Being ok while being single isn’t just something single people say while they search feverishly for the next partner. It’s actually a legit state of being, a kind of single person Zen, that you can actually get to. I didn’t think this was possible. But I’m here to tell you, it exists.

Not only does it exist, but it’s not a place where anger and sadness reside either. I mean, there are times I experience both of those feelings when I think about one or two of my ex’s. But generally, a calm has taken over my life, and I’m kind of in love with not being in love.

I’m a serial monogamist. My first serious relationship started when I was 15.  From 15 to 42 I pretty much ping ponged from one person to the next. I’d be in a new relationship without processing all that much about the end of the last one. A lot of people are that way. I was that way.

At 42, my last significant (significant meaning: my kids met this person. In fact, in this case we integrated our children and cohabitated in two houses in two cities for 5 years) relationship, ended. And it was sad as hell. It was damaging to all of the children to varying degrees. But it was necessary and while I didn’t pull the plug, I agreed it was time to move on.

Fast forward 4.5 years now, and I’ve not entered a significant relationship since. That isn’t to say I’ve not played the game of love. I’ve met people. I’ve fallen in love. And that’s fun right? Everyone loves to fall in love. What is NOT to love about falling in love? It’s the most indulgent, delicious, heady feeling in the world. That feeling you have when you meet someone and you know you connect. You finish each other’s sentences. Every song feels like a love song. You want to crawl inside their skin and listen to their heartbeat. You lie in bed and draw maps of the stars in the air and talk and talk and talk. You are consumed. You are engulfed. It eludes all reason and sanity. It’s a free fall.

If you’re lucky you can ride that out awhile, it levels off and you find a nice cruising height.

Or sometimes you crash into a mountain. Really, it can go either way. And so it goes, and so it did.

A little over a year ago, I just kind of opted out. That isn’t to say I didn’t play on dating sites here and there. I even went on a date or two. I have friends out and about in various cities I may have visited now and again. But in general I just needed a break. And that is where it got weird.

Once I got over being lonely as hell, I realized something else. My life had a lot less stress in it. Not having to worry about all of the things that seem to go with being in a relationship was really nice. I started working out, a lot. Because I had the time. I strengthened my female friendships. I traveled. I went to shows. Often with friends, but often I did those things alone. I went out of town. Went to places, ate out, saw bands. Alone.. And it was enjoyable. It was all enjoyable.

I feel like there is this pressure that is hard wired into our collective psyche that we shouldn’t be alone. That if we are alone there is something undesirable about us. I have even found myself, when talking to people online and they divulge “I’ve been single for xx years” I think “well what is wrong with you?”. And here I am, and I don’t think there is anything wrong with me. I could be wrong I suppose.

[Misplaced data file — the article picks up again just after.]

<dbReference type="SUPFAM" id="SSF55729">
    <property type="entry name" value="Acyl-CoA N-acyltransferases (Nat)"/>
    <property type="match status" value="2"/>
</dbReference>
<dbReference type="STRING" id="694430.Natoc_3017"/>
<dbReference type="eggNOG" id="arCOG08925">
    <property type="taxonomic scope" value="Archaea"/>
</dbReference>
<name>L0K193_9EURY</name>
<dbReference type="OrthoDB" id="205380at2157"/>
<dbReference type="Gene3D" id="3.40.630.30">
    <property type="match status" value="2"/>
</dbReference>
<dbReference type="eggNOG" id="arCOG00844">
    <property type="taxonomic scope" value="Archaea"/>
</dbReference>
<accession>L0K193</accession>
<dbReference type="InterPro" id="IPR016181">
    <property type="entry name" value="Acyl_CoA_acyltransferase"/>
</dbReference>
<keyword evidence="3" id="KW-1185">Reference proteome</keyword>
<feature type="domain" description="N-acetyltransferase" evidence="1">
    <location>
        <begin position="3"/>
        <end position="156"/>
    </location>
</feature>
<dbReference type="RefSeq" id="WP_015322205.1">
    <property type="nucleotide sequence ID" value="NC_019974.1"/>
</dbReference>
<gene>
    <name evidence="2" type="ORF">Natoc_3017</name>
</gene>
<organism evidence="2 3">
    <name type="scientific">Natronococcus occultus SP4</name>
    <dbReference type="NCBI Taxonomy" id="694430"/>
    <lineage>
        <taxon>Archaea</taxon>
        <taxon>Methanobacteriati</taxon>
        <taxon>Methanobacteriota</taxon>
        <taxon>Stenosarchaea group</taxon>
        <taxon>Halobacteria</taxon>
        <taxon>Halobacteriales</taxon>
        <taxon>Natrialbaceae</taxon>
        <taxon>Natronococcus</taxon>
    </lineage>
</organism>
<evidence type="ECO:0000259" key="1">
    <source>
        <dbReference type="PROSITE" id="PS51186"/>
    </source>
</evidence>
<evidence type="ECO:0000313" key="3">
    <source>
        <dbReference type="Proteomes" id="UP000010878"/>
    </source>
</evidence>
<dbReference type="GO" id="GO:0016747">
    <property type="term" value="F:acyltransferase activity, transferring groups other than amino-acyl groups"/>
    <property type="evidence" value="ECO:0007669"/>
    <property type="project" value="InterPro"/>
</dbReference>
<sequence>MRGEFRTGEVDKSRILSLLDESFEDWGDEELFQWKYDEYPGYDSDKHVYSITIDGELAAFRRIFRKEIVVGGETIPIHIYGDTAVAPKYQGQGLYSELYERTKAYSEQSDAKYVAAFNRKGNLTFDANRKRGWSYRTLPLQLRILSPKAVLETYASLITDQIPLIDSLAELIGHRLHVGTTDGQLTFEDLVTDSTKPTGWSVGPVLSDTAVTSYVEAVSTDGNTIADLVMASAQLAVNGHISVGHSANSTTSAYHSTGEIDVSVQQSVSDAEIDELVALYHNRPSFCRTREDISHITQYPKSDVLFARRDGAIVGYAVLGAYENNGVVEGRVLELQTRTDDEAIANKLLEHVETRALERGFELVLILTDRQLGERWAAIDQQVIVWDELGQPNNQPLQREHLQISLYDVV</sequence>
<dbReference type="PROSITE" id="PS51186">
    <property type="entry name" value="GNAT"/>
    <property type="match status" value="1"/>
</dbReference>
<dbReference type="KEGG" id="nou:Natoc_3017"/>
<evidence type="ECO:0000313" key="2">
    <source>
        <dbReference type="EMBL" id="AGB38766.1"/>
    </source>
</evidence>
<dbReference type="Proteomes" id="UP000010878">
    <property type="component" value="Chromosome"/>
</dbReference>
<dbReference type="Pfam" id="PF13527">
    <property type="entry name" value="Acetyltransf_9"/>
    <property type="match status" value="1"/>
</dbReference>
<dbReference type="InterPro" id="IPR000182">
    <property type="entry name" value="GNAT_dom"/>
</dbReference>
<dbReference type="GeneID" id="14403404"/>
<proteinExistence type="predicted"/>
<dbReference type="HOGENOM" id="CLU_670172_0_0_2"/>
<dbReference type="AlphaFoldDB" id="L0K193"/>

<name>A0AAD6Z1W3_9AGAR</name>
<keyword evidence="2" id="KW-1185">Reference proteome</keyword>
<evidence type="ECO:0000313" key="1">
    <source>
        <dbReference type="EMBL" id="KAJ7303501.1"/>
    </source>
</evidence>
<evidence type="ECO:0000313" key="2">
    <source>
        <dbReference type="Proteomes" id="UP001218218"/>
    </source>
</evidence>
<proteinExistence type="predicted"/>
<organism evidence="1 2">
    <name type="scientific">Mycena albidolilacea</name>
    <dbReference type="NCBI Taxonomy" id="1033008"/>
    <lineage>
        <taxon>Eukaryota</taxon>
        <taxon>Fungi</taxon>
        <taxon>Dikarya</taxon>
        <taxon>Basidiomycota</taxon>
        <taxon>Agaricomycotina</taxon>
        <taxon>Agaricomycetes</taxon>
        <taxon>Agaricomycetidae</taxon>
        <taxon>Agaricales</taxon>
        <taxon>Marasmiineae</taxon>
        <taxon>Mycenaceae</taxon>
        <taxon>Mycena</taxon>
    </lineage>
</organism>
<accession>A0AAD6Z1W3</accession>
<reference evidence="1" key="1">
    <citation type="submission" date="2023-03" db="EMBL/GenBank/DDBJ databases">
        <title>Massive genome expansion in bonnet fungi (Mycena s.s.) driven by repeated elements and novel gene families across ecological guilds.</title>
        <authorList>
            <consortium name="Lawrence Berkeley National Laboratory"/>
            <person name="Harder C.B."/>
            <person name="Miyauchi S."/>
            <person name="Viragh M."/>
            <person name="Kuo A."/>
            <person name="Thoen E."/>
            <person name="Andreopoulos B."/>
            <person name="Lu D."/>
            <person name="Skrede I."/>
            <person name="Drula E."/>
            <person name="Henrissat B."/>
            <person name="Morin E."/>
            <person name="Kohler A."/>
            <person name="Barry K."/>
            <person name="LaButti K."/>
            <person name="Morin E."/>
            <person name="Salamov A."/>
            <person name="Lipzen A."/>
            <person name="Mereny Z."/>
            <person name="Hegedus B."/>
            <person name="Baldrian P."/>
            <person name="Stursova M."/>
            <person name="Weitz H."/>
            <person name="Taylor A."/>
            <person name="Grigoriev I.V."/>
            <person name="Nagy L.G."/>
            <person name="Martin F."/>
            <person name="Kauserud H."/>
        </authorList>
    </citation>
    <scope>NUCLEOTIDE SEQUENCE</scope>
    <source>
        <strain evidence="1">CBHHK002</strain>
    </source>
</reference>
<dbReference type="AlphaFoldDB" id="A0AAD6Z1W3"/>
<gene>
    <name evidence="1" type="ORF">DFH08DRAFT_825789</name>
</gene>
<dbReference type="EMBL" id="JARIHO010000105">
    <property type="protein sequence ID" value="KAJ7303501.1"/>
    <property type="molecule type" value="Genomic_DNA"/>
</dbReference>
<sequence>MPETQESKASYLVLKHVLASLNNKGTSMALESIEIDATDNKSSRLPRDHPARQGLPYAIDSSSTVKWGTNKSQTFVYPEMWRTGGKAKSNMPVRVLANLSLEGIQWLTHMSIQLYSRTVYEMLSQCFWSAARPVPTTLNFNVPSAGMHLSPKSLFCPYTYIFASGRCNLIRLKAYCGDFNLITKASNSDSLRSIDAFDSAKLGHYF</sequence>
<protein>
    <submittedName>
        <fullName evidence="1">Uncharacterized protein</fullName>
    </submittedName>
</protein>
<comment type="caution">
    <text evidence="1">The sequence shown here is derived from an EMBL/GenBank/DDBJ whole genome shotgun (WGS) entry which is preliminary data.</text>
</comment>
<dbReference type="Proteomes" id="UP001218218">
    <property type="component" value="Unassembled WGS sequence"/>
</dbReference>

There are times I really do miss companionship. Sex with someone who knows my brain as well as my body. Someone to share silly inside jokes with. Someone to indulge and buy little gifts for. I’m not going to say I don’t want those things. Sometimes I do.

I vacillate between this desire to connect, and my desire for peace. I question my ability to fall hard, fall deep, and not lose myself. I battle between my desire for autonomy, and my desire to be so tightly wound with another person.

I recently posed the question to my online group of people, “what do you most like about being single?” Overwhelmingly, it was a desire to simply BE. Or eat food in bed, it was kind of a toss up. But my take away was this… we are humans. We are programmed to be partnered up. But everyone feels a little like they are losing SOMETHING. It seems like when you are willing to compromise the things you are losing, and seeing the opportunity to gain from someone else, that the road that is most satisfying. I’ve been there. I’ve been willing to compromise. I’ve done that. And when you really love someone, that seems logical. Until it doesn’t.

There is no shame in being alone. I’m not broken. And neither are any of my other alone people. Taking the time to figure out who you are, and what you are, and what you like, without the distraction and influence of another person is pretty important and fantastic.

When you find the right person, at the right time for you, all of those fun silly single person things, well that person should be ok with your choices. And might even enjoy doing them too.

My knight in shining armor just might like to eat Ramen in their underwear binge watching Netflix and drinking cheap wine. Or any of the other 700 things I’ve learned to enjoy by myself, but maybe could share with another person.

I think my desire to be scooped up in the crook of someone’s arm and listen to their heart beat is probably going to win at some point.

But until that happens, I’ve reached single person Zen. It’s peaceful here. And I’m really glad I have taken the time to find it.


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